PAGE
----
20 January 2016

Are good teachers ‘born’ or ‘made’?

There’s a strong argument for “made” from Elizabeth Green.

"Russ: But there is a view out there, and you talk about it at some length in the book, that some people believe great teachers are just born and not made. And that there is a certain 'it' quality that teachers have that make them more effective in the classroom in all kinds of dimensions. What do you think of that argument, and why is it an important argument in the debate? 

 I think that that argument is embedded in the way we talk about education policy, teacher policy. We say, there are good teachers and then there are bad teachers, and then what we need to do is either find more of the good teachers, people who are destined to become good, by doing a better job of recruiting good teachers. Or, we need to incentivize good teachers to stay, or we need to create better, easier, more effective ways to remove bad teachers from the classroom. And I think that what that construct is built on is, as you say, this assumption that teaching quality is something that's natural born in people--that it's about personality traits or character traits. But in fact every research study that's tried to connect character traits and personality traits to who becomes an effective teacher fails to find that any of them make any difference. So, an extrovert or an introvert doesn't matter for how effective you'll be in the classroom. So, I think that what instead is more convincing to me for what matters is what teachers do, and what they know. And that's very different from a natural born trait, something that you need to learn.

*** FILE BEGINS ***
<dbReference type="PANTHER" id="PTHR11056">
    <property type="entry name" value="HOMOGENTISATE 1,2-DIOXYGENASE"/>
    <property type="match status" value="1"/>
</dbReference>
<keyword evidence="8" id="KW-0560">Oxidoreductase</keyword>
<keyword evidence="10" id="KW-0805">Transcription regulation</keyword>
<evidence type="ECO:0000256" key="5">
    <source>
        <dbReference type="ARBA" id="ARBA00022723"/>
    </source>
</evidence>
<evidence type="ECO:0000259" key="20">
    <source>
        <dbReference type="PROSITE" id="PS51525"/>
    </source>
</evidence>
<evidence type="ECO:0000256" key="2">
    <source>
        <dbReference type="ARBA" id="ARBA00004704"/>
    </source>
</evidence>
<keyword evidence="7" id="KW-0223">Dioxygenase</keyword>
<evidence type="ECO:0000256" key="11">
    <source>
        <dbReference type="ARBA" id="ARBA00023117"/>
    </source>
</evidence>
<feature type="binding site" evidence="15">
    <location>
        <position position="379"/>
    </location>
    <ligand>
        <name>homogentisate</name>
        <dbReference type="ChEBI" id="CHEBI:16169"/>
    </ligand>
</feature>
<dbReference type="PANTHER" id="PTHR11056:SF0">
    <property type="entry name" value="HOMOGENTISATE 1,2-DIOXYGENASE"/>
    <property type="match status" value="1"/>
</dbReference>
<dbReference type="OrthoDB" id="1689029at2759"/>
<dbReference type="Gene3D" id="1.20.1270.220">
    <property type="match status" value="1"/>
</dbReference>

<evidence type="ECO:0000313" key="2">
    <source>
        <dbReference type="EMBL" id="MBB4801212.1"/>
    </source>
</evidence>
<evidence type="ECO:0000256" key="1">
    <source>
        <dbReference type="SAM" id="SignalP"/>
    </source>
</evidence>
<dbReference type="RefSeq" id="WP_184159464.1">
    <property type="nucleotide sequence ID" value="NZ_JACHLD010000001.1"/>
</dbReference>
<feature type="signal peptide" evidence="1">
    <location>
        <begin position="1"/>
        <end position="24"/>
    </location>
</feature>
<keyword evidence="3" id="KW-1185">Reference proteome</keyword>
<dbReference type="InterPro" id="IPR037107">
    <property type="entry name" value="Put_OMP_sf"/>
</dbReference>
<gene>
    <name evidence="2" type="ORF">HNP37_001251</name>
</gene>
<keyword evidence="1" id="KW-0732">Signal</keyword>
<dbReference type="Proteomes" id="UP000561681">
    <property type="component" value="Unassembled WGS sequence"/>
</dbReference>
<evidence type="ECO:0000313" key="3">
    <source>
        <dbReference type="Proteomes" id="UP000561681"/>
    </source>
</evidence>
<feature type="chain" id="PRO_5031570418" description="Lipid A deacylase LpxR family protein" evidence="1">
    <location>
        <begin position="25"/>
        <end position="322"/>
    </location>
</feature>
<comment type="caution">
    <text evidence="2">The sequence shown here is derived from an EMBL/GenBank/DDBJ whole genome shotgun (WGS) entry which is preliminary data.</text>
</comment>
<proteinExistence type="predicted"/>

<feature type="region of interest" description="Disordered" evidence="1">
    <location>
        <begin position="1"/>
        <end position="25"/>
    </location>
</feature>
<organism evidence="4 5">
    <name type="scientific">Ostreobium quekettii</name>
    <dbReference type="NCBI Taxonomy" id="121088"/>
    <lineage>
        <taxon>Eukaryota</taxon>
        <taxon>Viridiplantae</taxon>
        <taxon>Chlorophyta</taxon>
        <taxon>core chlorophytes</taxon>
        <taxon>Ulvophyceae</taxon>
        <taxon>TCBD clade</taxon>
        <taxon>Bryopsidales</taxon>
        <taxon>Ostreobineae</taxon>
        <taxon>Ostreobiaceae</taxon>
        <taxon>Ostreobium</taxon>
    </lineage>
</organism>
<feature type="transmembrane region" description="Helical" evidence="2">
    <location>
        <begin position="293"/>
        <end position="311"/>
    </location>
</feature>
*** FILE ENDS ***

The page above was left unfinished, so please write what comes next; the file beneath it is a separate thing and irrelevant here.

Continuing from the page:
So, we're going to talk about Doug Lemov, who was a guest here on EconTalk. He plays a large role in your book. But one of the things he emphasizes, of course, is practice. So, one view says the reason we don't have better teachers is they don't practice. What do you think of that argument? 

 Yeah. So, Doug is obviously, for people who listen to your show, they know that he's a former teacher who became the leader of a group of schools called the Uncommon Schools network. And he encountered the same realization, that what he called the 'Build it, Buy it' problem. So, at first, early on, he tried to improve the quality of teaching in schools by buying teachers who are already good. But over time that became unsustainable, and he realized he had to help build good teachers from all of--any person that he could recruit. So, he couldn't just recruit his way to excellence; he had to build it"